a canister below said inlet for collecting said liquid from said drainage opening; and
a tube extending upwardly from said canister into said gaseous stream creating a pressure drop in said tube;
whereby a negative pressure gradient is created in said canister facilitating a flow of liquid into said canister.
2. The structure set forth in claim 1 including a drain in said canister for controlling discharge of liquid therefrom.
3. The structure set forth in claim 2 wherein said drain includes a float valve.
4. A coalescer air filter comprising:
an upright cylindrical housing containing coalescing material;
an air inlet through which an unfiltered air stream enters a central lower portion of said upright housing and is directed upwardly into said coalescing material;
a drainage opening positioned laterally of said air inlet receiving liquid coalesced in said housing;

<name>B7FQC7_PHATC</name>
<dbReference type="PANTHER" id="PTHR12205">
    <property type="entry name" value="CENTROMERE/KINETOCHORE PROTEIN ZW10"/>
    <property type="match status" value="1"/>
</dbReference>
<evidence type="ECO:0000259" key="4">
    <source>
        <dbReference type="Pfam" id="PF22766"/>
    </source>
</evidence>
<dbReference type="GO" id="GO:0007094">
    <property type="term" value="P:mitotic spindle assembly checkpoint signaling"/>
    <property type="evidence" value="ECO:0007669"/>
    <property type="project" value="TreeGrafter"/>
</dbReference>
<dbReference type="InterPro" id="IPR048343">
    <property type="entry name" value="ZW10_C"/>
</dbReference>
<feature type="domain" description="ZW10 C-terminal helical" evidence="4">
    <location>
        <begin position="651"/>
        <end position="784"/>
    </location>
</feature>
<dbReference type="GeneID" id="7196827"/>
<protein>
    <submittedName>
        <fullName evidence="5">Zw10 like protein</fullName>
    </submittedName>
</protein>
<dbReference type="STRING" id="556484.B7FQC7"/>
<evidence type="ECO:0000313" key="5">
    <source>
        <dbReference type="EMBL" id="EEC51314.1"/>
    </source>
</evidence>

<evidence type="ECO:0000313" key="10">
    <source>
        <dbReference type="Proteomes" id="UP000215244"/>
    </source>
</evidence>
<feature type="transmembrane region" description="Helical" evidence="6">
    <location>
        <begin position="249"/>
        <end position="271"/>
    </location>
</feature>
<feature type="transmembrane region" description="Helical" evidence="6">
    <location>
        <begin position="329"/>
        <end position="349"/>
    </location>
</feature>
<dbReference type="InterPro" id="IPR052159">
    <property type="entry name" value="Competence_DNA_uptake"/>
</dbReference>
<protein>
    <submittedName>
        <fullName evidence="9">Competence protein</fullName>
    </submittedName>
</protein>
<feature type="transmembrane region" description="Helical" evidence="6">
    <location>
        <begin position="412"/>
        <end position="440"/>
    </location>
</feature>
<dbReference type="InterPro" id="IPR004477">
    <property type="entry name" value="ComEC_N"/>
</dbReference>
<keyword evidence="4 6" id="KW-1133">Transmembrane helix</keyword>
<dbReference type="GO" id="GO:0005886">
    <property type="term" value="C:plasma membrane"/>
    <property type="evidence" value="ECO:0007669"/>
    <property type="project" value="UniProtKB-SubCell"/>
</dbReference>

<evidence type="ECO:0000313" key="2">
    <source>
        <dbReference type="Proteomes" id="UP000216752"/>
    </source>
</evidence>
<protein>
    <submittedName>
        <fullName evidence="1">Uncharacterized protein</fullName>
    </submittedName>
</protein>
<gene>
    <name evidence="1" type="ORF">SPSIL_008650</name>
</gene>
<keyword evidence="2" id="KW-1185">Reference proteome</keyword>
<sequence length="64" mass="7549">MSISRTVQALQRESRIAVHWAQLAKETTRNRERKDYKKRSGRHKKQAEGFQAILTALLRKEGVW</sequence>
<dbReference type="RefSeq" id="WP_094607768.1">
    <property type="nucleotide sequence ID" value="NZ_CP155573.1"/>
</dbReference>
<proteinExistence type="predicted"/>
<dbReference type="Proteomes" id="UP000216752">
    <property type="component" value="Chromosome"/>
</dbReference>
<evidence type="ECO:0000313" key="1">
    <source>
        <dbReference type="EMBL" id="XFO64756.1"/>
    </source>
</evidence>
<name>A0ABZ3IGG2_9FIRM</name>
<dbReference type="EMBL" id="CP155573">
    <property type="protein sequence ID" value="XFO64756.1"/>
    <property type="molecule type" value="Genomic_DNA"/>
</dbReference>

a canister below said air inlet for collecting said liquid from said drainage opening; and
an air tube extending upwardly from said canister into said air stream;
whereby a pressure drop in said air tube caused by said air flow facilitates a flow of liquid into said canister by reducing air pressure in said canister.
5. A coalescer air filter comprising:
an upright cylindrical housing containing coalescing material packed therein;
an air inlet through which an unfiltered air stream enters a lower portion of said upright housing and is directed upwardly into said coalescing material;
a drainage opening positioned laterally of said air inlet receiving liquid coalesced in said housing;
a canister for collecting said liquid from said drainage opening; and
a tube extending from said canister into said air stream; and